Hart Council plans to challenge what it claims is the "huge part" of its budget "wasted" on the "Blairite agenda of remorseless red tape," currently costing Hart taxpayers up to £1.5 million a year.

Finance boss Coun. Lorraine Fullbrook says that as the only council in the country not getting a penny from the Government for four years, Hart should cease to go along with their non-stop "initiatives".

She says that the millions flowing out on things like "comprehensive performance assessments" do not get one extra bin emptied.

She said since Labour was elected in 1997, there has been "a never-ending stream of directives thudding on to the doorsteps of every council in Britain."

While often well-intentioned, like the "best value review," they actually result in tens of thousands of hours of time wasted by council officers, who then produce massive reports on their thoughts, says Lorraine.

Hart's "best value document" weighed much the same as a brick and cost £28 a copy to produce, she said.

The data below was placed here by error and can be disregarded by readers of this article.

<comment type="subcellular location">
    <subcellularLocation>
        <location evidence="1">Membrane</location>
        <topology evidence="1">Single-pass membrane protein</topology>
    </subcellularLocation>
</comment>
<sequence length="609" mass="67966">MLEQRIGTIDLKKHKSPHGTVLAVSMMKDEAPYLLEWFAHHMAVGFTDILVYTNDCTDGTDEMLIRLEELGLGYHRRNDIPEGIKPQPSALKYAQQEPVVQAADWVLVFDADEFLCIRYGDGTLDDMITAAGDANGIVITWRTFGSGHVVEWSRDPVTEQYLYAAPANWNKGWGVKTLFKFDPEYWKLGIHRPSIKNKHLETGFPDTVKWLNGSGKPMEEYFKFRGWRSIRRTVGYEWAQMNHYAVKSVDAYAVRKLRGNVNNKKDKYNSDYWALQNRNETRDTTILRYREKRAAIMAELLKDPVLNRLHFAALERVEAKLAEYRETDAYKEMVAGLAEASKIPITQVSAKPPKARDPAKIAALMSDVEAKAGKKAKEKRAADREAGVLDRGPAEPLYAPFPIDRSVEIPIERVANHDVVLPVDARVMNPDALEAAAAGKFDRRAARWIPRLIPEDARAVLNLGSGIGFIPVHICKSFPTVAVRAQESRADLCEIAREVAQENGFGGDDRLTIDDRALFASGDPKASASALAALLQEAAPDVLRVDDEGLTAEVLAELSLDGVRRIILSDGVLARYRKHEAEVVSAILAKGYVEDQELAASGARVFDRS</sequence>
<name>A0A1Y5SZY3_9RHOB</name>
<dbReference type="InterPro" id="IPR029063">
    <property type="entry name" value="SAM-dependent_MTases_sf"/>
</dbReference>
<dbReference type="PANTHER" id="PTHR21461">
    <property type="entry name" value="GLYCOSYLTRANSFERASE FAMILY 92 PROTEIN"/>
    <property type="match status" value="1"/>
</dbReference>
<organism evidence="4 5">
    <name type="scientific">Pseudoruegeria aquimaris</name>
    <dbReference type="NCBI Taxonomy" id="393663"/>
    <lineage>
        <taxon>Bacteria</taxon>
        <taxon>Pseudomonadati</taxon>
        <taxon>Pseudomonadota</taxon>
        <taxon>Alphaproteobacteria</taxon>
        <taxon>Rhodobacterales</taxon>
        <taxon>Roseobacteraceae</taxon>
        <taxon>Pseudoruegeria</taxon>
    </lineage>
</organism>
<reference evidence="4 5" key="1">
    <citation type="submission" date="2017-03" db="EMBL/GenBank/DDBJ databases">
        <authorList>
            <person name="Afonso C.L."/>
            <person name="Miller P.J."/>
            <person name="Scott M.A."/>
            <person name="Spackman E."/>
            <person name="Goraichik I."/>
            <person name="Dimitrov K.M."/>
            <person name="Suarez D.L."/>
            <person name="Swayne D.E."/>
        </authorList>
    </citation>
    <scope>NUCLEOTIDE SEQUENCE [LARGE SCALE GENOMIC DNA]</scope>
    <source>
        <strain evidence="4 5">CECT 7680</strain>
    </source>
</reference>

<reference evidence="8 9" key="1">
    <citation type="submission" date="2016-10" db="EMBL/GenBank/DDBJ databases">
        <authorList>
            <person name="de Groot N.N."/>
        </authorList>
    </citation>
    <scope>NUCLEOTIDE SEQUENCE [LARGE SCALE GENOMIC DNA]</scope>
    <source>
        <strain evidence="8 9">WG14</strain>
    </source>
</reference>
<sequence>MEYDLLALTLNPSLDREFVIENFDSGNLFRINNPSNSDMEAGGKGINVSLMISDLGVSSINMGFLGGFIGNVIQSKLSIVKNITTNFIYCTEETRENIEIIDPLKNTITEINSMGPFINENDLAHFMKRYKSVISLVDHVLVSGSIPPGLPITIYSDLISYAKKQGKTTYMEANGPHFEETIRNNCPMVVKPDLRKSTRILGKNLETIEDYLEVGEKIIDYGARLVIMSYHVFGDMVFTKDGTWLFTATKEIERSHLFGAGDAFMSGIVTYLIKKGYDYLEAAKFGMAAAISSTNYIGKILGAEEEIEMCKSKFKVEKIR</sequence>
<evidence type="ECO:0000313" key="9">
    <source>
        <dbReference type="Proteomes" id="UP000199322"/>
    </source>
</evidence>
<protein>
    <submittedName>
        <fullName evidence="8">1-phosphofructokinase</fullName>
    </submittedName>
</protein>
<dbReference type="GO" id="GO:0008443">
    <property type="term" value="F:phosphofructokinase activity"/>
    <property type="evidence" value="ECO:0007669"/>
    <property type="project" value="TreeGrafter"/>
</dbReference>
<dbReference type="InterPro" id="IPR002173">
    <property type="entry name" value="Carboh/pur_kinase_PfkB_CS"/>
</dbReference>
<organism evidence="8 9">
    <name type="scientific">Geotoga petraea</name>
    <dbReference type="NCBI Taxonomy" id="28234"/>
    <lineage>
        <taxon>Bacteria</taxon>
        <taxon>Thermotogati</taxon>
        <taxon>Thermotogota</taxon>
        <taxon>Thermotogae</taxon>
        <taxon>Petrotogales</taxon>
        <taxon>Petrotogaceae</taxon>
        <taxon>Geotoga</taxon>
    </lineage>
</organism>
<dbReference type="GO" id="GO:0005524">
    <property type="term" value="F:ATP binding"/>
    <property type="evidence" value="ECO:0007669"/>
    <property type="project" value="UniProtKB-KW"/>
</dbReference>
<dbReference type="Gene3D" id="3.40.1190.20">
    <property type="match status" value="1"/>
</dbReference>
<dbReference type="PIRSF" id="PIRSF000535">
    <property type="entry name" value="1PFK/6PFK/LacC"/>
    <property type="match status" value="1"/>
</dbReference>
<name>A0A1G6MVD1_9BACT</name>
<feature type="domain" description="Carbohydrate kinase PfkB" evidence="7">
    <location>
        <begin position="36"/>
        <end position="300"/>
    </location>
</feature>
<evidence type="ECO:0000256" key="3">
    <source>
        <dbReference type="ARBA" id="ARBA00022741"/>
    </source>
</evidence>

At a meeting of Hart Council Mrs. Fullbrook, cabinet member for finances, persuaded the council to review all its Government-imposed "initiatives" and "partnership arrangements."

She added, in a motion supported by the controlling Conservative group and passed by the council: "I call on all officers, in agreement with the respective cabinet members, to identify the minimum expenditure required to meet our statutory obligations and to justify any expenditure above the minimum by the end of January, for consideration in the next budget."

Lorraine concluded: "Huge council tax rises are set for the south this year as the Government diverts our money to its friends in the north.

"What can we say to Hampshire taxpayers: ‘Be comforted, your money will be well spent up north'? We would also like parity with Surrey Heath, the council which runs Camberley and district and gets 24 per cent of its budget in Government grants, yet is a very similar community to our own."

Hart Conservative Coun. Sean Holden, cabinet member for communication, told the Star: "Why do council tax bills have to rise above the level of inflation? Unlike when choosing private suppliers, the public has no choice over their council and should not have to suffer above- inflation rises."

And Lorraine Fullbrook concluded: "Just satisfying the Government's auditors costs Hart people £122,000 a year. It has to be right that our focus is firmly fixed on our own people and their needs, not those involving Government processes and institutions, over and above our legal obligations. So we'll do the minimum required to put ticks in their boxes."